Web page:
• The Mrs. March 13, 2013, 10:31 PM

        The letter is just a sample of a letter he sent to couples on their wedding day. It’s pretty obvious the couple at the chasunah didn’t get the letter themselves.

  • Izzy March 12, 2013, 11:33 AM

    Very odd coincidence or is it?…our Chabad Rabbi’s name is listed on Gimmel Tammuz. Would would that mean?

    • Anonymous March 12, 2013, 4:36 PM


  • chevramaidel March 12, 2013, 11:34 AM

    Rebbe pictures aren’t really a good indication as everybody has them, some more and some less. So unless they have a caption saying “Melech HaMoshiach” or Yechi, don’t assume the rabbi is meshichist.

  • yitzchokaizik March 12, 2013, 11:38 AM

    A Lubavitcher friend once told me that Chabad today is divided in two groups: the meshichists and the liars.

    • sarah March 12, 2013, 12:12 PM

      It depends on what the guy paying them believes! How can anyone who was younger than 10 at the time of Gimmel Tamuz especially those who grew up outside of US especially BT who never met the Rebbe OBM can be true meshichists-all they know are the books and the study and 770!

      • Heshy Fried March 13, 2013, 9:58 AM

        Hence they are more susceptible to brainwash. Chabad BT’s can get pretty nutty.

  • Drew March 12, 2013, 2:09 PM

    I don’t think it matters that much by shluchim,
    bc they keep it on the down-low.
    What yanks my chain are the anti-Chabad people, who
    apparently have nothing better to do than try to destroy
    Chabad. Now they want to say the Zohar isn’t “kodesh”
    (“holy”–ie, part of the canon). That would
    put chassisus out business. I wish they would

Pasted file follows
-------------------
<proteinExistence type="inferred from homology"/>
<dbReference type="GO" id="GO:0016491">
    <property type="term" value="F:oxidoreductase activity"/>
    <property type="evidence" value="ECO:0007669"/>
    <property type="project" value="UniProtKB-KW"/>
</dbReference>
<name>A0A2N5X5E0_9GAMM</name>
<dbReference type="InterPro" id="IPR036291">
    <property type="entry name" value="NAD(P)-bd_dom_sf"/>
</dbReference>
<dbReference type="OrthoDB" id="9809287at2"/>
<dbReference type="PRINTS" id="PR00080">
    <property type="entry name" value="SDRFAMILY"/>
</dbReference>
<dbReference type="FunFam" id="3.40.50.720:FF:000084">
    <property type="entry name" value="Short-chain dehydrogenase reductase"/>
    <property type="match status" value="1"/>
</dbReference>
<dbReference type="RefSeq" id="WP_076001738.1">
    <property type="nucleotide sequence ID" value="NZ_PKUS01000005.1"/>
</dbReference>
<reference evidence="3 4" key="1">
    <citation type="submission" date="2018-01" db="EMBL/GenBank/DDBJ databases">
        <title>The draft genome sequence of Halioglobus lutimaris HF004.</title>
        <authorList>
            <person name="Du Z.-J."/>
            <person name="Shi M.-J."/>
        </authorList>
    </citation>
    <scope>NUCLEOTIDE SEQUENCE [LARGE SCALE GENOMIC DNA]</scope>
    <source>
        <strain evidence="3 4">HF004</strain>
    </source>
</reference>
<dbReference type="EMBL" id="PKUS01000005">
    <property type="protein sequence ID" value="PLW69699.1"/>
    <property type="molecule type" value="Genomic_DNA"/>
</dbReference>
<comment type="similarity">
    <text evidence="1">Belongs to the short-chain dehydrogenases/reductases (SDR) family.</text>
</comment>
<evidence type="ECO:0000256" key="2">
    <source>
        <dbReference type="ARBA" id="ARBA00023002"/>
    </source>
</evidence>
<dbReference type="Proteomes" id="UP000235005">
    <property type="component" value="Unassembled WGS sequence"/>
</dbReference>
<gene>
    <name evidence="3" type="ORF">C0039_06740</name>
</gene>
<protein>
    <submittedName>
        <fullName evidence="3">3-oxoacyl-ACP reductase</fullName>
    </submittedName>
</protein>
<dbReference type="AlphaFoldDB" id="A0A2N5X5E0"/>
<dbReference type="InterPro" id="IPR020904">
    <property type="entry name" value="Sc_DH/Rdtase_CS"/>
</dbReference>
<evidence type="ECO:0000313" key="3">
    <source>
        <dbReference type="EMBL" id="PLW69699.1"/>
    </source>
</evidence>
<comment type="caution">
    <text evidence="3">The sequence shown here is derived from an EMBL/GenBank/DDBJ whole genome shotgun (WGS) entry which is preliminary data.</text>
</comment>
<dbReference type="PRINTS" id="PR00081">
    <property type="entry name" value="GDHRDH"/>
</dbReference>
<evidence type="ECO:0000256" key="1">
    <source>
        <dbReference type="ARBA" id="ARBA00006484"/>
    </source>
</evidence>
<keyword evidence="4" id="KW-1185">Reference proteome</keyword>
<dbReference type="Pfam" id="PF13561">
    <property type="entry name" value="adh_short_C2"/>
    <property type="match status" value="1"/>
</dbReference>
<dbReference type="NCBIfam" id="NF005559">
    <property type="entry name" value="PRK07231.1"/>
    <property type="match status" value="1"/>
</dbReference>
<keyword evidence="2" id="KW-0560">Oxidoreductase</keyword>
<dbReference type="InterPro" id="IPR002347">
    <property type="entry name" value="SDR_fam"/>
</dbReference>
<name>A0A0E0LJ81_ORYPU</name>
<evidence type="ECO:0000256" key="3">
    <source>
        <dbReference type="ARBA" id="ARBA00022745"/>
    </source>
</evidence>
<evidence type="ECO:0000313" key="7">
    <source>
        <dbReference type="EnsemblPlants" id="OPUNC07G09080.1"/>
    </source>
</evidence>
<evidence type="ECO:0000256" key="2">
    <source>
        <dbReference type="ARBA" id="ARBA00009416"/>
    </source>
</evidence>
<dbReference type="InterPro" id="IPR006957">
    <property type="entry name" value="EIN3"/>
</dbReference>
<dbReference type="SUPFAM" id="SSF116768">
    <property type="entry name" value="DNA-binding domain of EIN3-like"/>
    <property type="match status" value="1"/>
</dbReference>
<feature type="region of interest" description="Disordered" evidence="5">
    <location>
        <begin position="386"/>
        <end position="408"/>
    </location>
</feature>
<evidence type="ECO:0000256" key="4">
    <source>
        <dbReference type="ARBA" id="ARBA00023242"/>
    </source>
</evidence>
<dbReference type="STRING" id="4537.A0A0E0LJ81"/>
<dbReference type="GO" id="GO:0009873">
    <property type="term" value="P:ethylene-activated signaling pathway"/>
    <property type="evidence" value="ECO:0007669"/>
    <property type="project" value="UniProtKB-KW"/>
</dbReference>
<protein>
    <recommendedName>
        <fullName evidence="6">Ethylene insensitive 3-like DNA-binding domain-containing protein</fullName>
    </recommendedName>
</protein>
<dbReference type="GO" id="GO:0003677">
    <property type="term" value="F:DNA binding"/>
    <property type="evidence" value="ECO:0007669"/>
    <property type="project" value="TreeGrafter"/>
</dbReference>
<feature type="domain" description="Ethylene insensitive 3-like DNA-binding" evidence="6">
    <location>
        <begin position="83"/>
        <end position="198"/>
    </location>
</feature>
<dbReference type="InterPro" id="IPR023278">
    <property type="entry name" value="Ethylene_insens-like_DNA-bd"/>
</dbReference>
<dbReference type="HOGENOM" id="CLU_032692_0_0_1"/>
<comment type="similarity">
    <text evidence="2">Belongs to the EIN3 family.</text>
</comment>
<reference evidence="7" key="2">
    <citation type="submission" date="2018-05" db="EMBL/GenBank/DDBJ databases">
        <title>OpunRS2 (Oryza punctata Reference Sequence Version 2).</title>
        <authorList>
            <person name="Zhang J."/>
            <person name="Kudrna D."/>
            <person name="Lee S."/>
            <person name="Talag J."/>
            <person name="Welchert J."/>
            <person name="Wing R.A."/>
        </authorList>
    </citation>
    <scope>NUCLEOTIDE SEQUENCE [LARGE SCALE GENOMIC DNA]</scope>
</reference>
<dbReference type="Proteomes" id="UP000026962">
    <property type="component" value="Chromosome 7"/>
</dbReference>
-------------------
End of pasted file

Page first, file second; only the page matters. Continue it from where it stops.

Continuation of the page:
worry as much about number of shuls and day schools
    that are closing.

    • Dan March 12, 2013, 2:35 PM

      Either this was meant as poetry, or you are cutting and pasting from somewhere else.

      • Anonymous March 12, 2013, 4:36 PM

        Either way, it’s a major fail.

    • anonymous March 13, 2013, 1:55 AM

      Here’s a shaliach who doesn’t keep it on the down low:

      “In December 1999, Rabbi Binyomin Y. Edery received a blessing from the Lubavitcher Rebbe King Moshiach to open the first Chabad Tokyo Japan.”


      • Anonymous March 13, 2013, 10:36 AM

        He is not considered an official shliach. The Shliach to Tokyo is Rabbi Sudakevich, listed on chabad.org/centers

        • Yoni G. June 20, 2013, 9:36 AM

          Why does Chabad.org get to decide who is a Shliach and who isn’t. Edery was there first, and to this day, Sukadevitch does absolutely nothing.

          • G September 16, 2013, 8:54 AM

            The Rebbe headed an organization call Merkos L’inyanei Chinuch, or ‘Merkos’ for short. This is the body that oversees and manages Chabad shlichus and shluchim worldwide, because that’s how the Rebbe set it up.
            They also set official Chabad policy. So any rabbi not officially sent into the field by Merkos, and there are many – who happen to be doing very good work – are not official representatives of Chabad in an organizational capacity. Like any other organization, they get to choose who represents them.

  • Anonymous March 12, 2013, 2:53 PM